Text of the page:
The prognosis for patients with chronic lymphocytic leukemia (CLL) has seen recent improvements, but these benefits largely appear to affect younger patients, with more modest benefits observed among older adults. A study evaluated the prognosis for older adults by comorbidities and frailty, using Medicare data. The results were presented at the 62nd ASH Annual Meeting & Exposition.
The researchers queried Surveillance, Epidemiology, and End Results-Medicare data on adults aged ≥66 years diagnosed with CLL from 2004 through 2015. Patients were then divided into two cohorts, one of which initiated CLL-directed therapy after diagnosis. Both groups had to be continuously enrolled in Medicare Parts A and B and have no managed care for the one-year period after their diagnosis. Patients in the treated cohort who started treatment on or after January 1, 2007, had to also be continuously enrolled in Medicare Part D. The researchers utilized a landmark approach, in which only patients who survived at least one year after their CLL diagnosis (the landmark) were assessed.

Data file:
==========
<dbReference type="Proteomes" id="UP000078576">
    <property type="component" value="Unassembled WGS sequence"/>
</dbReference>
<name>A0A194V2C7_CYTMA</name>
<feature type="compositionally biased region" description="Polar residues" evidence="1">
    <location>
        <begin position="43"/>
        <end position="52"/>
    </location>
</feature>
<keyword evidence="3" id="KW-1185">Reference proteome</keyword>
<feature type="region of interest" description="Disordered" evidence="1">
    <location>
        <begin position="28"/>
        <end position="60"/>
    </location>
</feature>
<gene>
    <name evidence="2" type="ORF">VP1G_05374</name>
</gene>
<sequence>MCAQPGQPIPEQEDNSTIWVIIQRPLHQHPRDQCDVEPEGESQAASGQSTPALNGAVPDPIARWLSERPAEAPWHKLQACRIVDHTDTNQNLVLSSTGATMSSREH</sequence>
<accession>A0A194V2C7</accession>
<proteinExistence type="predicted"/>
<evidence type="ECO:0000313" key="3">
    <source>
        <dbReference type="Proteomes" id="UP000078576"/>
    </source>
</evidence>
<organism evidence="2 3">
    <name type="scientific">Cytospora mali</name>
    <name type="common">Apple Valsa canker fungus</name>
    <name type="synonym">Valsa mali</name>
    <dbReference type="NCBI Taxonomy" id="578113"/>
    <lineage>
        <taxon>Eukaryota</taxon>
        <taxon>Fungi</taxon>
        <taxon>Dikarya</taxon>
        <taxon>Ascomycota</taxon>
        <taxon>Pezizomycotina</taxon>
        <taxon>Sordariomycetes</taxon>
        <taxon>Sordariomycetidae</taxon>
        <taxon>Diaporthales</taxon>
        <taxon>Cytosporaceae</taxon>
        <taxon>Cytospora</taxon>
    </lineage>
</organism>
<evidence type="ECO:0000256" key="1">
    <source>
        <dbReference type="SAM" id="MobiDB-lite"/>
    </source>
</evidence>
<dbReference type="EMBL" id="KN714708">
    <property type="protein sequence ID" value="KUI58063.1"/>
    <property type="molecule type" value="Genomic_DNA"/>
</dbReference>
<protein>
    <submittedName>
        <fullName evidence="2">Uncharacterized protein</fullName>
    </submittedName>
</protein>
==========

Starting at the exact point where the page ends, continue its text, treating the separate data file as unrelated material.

For comorbidity, patients were classified as low, medium, or high per the National Cancer Institute Comorbidity Index, and for frailty, Medicare claims algorithms in the year between diagnosis and the landmark (one year following diagnosis) were used.
Of the 12,687 total patients with CLL, 1,543 were in the treated group. In the overall cohort, the mean age at diagnosis was 77 years, and 45% of patients were female; these patients were classified as low (46%), medium (26%), and high (28%) comorbidity. The most prevalent comorbidity was uncomplicated diabetes (25%), followed by chronic pulmonary disease (17%) and congestive heart failure (14%). A high probability of frailty—defined as ≥10%—was observed in 26% of patients.
The overall cohort had a lower 10-year cumulative incidence of mortality from the landmark compared with the treated group (69% [95% confidence interval (CI), 67-70] vs. 82% [95% CI, 79-85]). Most deaths were due to non-CLL causes. When looking at the entire cohort, factors associated with worse prognosis were older age at diagnosis, earlier year of diagnosis, higher predicted frailty, and higher comorbidity. The relationships between frailty and comorbidity and CLL-specific mortality were not as significant as those between frailty and comorbidity and other-cause mortality; similar observations were made in the treated group. When adjusting for comorbidity level, frailty was still correlated with mortality.
“Most older adults diagnosed with CLL die from non-CLL causes. CLL-directed treatment decision-making in older adults should explicitly consider age-related health conditions, such as comorbidity and frailty, as they are strongly and independently associated with prognosis,” the study authors concluded.